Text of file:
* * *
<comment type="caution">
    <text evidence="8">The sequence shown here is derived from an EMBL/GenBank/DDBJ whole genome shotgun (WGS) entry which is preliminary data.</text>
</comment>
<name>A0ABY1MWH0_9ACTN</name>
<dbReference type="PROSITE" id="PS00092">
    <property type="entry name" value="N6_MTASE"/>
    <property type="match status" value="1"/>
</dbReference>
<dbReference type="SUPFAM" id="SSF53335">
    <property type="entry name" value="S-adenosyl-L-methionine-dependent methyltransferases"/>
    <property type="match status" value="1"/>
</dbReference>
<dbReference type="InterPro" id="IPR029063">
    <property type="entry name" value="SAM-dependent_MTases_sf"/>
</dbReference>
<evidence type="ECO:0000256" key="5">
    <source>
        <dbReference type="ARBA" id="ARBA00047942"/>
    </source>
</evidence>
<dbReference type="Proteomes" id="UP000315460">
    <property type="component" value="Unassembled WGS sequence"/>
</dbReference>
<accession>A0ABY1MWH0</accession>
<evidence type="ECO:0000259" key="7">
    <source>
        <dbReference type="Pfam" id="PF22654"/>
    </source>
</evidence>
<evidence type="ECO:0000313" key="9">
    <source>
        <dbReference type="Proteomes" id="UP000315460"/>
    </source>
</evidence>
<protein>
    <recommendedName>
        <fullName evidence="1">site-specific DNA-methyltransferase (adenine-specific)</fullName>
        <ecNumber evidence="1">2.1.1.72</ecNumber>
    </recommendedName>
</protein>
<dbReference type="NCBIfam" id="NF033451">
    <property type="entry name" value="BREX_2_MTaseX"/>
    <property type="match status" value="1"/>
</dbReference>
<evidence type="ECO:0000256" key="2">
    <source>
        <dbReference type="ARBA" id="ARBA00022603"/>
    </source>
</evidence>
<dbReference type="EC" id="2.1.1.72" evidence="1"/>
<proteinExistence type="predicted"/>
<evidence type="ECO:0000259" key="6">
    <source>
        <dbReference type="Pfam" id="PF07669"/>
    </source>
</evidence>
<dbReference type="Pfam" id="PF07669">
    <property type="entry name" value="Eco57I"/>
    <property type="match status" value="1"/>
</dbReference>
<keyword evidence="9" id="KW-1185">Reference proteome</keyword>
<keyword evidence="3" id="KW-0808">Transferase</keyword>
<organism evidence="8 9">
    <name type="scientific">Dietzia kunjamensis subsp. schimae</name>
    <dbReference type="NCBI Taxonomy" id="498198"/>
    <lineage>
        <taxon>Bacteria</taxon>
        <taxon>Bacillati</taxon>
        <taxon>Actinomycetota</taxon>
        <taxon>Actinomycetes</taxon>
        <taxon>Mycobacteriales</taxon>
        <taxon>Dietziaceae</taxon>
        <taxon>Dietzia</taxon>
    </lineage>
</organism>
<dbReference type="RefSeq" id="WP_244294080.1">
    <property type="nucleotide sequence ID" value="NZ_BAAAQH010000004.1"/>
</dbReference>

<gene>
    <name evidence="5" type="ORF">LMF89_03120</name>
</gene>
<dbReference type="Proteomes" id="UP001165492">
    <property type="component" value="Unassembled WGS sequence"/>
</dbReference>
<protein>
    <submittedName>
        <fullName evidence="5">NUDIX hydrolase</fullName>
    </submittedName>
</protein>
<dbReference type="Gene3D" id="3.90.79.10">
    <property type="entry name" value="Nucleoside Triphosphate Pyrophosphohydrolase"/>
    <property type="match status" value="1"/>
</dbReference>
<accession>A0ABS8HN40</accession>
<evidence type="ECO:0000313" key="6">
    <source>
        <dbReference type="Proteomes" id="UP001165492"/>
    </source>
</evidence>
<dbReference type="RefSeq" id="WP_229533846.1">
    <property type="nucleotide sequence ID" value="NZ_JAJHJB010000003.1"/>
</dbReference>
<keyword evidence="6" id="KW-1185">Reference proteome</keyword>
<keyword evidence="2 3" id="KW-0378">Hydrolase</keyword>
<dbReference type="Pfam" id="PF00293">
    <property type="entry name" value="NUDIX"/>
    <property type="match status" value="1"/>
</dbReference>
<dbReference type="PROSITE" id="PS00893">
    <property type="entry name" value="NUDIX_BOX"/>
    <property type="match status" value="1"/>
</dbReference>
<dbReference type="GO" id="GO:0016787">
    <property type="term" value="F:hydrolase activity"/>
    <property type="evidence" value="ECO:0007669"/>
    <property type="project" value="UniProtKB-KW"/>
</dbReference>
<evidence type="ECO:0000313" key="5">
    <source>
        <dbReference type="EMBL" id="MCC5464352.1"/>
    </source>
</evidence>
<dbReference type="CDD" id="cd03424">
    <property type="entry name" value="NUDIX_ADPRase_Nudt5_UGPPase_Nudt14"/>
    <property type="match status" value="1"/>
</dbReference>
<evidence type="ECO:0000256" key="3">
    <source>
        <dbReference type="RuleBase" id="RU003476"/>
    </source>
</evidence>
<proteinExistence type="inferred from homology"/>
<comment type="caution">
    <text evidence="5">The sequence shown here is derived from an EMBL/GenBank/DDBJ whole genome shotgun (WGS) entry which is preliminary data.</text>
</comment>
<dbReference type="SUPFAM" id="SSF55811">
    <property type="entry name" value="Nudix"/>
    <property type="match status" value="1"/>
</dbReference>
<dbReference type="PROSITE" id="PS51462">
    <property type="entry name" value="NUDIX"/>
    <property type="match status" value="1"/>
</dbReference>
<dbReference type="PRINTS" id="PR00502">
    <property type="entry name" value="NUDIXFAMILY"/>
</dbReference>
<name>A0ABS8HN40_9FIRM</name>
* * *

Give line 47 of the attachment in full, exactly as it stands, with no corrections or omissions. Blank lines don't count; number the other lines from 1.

        <dbReference type="ARBA" id="ARBA00022603"/>